Google Cracks Down on Social Media Optimization Hacks
Social media has become an important part of SEO marketing strategies, but according to a recent Forbes article, it has become“the New Black Hat” of the internet search engine process; in other words, when SEO gurus failed to scam Google’s search engine algorithm with “Black Hat SEO tricks,” other users began tricking the search engine by means of social media tricks. And as far as John Rampton, the author of the Forbes article, is concerned, “it’s backfiring on companies just like SEO did.”
Google developers have put a lot of effort into creating new algorithms which would circumvent the “keyword stuffing” websites and provide internet users with high-quality websites, but now they’re facing a new set of problems with social media concerns. Instead of just evaluating quality based on content, they are now analyzing the quality of relationships between friends, family members, and acquaintances.
Fake social media profiles are nothing new in this industry, and individuals who hand out Youtube views or Facebook photo “likes” for a price are easy to come by as well. The ideas behind these ploys are similar to the reasoning of a high school student who creates a fake profile for a nonexistent boyfriend or girlfriend — it’s all about appearance. But unlike an imaginary high school relationship, professional businesses and individuals use these tactics to make money and to promote business without giving internet users a reason to pay attention, and without going through a search engine’s algorithm to prove that their content is worth a high search engine ranking.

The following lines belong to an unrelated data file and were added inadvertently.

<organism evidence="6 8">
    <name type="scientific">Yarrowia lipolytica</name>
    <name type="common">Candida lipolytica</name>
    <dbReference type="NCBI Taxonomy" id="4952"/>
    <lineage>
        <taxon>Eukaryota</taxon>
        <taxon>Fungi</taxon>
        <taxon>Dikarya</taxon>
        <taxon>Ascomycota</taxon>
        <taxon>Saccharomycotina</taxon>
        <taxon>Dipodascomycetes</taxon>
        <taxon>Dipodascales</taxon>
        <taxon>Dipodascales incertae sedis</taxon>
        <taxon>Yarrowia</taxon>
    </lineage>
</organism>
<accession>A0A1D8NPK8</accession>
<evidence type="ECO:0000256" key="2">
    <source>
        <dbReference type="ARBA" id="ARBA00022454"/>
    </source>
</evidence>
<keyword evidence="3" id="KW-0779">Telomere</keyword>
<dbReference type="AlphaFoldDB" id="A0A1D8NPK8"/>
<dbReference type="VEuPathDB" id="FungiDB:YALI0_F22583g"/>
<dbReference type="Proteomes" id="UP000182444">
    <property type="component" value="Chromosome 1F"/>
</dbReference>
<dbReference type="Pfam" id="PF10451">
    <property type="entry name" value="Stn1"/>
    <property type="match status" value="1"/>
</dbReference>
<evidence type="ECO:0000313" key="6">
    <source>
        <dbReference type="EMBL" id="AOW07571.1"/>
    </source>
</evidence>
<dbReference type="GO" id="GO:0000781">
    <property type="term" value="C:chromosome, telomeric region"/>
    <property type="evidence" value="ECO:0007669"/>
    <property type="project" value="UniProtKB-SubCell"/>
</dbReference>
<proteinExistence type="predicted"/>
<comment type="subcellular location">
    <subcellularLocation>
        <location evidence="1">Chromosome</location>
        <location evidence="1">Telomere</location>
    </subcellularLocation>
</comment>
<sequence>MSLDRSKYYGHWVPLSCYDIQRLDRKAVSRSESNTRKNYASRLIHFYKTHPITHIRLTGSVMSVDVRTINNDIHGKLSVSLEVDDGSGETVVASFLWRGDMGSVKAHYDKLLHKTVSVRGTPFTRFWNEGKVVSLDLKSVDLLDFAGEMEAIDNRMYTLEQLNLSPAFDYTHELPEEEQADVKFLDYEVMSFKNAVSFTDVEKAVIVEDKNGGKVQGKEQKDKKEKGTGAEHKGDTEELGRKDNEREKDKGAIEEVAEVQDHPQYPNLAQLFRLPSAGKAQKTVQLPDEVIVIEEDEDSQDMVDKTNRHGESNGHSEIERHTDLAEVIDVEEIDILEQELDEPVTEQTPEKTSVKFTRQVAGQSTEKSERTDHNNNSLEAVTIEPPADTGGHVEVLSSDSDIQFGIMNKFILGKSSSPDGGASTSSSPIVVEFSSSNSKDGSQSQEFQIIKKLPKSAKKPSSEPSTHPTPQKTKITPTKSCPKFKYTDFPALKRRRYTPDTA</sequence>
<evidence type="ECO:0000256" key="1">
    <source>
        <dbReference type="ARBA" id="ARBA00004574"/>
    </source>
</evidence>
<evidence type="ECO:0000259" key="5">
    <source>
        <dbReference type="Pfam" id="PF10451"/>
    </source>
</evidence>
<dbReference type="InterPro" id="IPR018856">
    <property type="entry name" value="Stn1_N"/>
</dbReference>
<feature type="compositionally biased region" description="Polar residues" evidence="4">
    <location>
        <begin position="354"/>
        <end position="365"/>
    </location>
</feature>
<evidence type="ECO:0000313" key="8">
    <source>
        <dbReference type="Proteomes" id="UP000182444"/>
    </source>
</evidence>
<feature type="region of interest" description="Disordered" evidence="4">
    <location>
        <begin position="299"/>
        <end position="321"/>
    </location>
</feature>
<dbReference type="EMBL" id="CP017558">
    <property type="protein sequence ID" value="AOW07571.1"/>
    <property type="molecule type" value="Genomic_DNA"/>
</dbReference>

“At the end of the day, all each of us want as internet users are the best results possible when we are searching for something,” says Steven M Smith, CEO of S&S Pro Services. “The changes that Google and the other search companies are making are beneficial to consumers, businesses and to SEO companies that are following the webmaster guidelines. This is very good news for top SEO developers.”
Unfortunately for these industries, Google developers are becoming experts at creating software which isolates potential fake profiles; although this may sound invasive at first, Rampton notes that it really is simple. “You can’t fake organic growth,” he states. “Google doesn’t look at the fans or numbers of them, they look at the fans’ behavior. You can’t fake that.”
What does this mean for SEO developers? Nothing but good news, hopefully. If search engines like Google continue to develop software which detects fake profiles and automated numbers– and if those websites are punished accordingly — then legitimate businesses will be able to use SEO techniques to successfully market businesses that deserve to be seen.